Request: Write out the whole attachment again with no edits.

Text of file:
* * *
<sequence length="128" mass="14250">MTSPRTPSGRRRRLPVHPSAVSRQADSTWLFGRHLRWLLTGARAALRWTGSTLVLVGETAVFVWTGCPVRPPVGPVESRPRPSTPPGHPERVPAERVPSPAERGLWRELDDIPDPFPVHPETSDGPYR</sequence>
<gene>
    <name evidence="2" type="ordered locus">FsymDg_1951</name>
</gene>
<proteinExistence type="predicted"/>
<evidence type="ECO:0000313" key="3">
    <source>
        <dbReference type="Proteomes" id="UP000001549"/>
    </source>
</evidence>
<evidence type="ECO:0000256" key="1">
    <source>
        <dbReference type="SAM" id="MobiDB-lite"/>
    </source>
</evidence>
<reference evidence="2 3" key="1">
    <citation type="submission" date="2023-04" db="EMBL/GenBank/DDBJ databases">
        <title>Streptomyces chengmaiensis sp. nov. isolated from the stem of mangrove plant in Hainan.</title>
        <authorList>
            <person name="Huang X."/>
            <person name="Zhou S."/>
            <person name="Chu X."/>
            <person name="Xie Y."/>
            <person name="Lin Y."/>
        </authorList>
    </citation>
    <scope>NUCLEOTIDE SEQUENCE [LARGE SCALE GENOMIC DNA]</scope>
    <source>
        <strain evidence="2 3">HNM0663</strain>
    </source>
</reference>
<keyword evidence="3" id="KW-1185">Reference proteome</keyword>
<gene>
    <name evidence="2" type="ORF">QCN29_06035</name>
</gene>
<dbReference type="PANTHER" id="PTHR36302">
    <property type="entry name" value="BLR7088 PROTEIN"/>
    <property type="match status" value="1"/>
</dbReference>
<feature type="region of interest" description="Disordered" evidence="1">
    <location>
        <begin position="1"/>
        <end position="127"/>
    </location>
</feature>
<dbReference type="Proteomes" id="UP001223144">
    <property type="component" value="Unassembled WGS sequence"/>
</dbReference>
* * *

<sequence length="128" mass="14250">MTSPRTPSGRRRRLPVHPSAVSRQADSTWLFGRHLRWLLTGARAALRWTGSTLVLVGETAVFVWTGCPVRPPVGPVESRPRPSTPPGHPERVPAERVPSPAERGLWRELDDIPDPFPVHPETSDGPYR</sequence>
<gene>
    <name evidence="2" type="ordered locus">FsymDg_1951</name>
</gene>
<proteinExistence type="predicted"/>
<evidence type="ECO:0000313" key="3">
    <source>
        <dbReference type="Proteomes" id="UP000001549"/>
    </source>
</evidence>
<evidence type="ECO:0000256" key="1">
    <source>
        <dbReference type="SAM" id="MobiDB-lite"/>
    </source>
</evidence>
<reference evidence="2 3" key="1">
    <citation type="submission" date="2023-04" db="EMBL/GenBank/DDBJ databases">
        <title>Streptomyces chengmaiensis sp. nov. isolated from the stem of mangrove plant in Hainan.</title>
        <authorList>
            <person name="Huang X."/>
            <person name="Zhou S."/>
            <person name="Chu X."/>
            <person name="Xie Y."/>
            <person name="Lin Y."/>
        </authorList>
    </citation>
    <scope>NUCLEOTIDE SEQUENCE [LARGE SCALE GENOMIC DNA]</scope>
    <source>
        <strain evidence="2 3">HNM0663</strain>
    </source>
</reference>
<keyword evidence="3" id="KW-1185">Reference proteome</keyword>
<gene>
    <name evidence="2" type="ORF">QCN29_06035</name>
</gene>
<dbReference type="PANTHER" id="PTHR36302">
    <property type="entry name" value="BLR7088 PROTEIN"/>
    <property type="match status" value="1"/>
</dbReference>
<feature type="region of interest" description="Disordered" evidence="1">
    <location>
        <begin position="1"/>
        <end position="127"/>
    </location>
</feature>
<dbReference type="Proteomes" id="UP001223144">
    <property type="component" value="Unassembled WGS sequence"/>
</dbReference>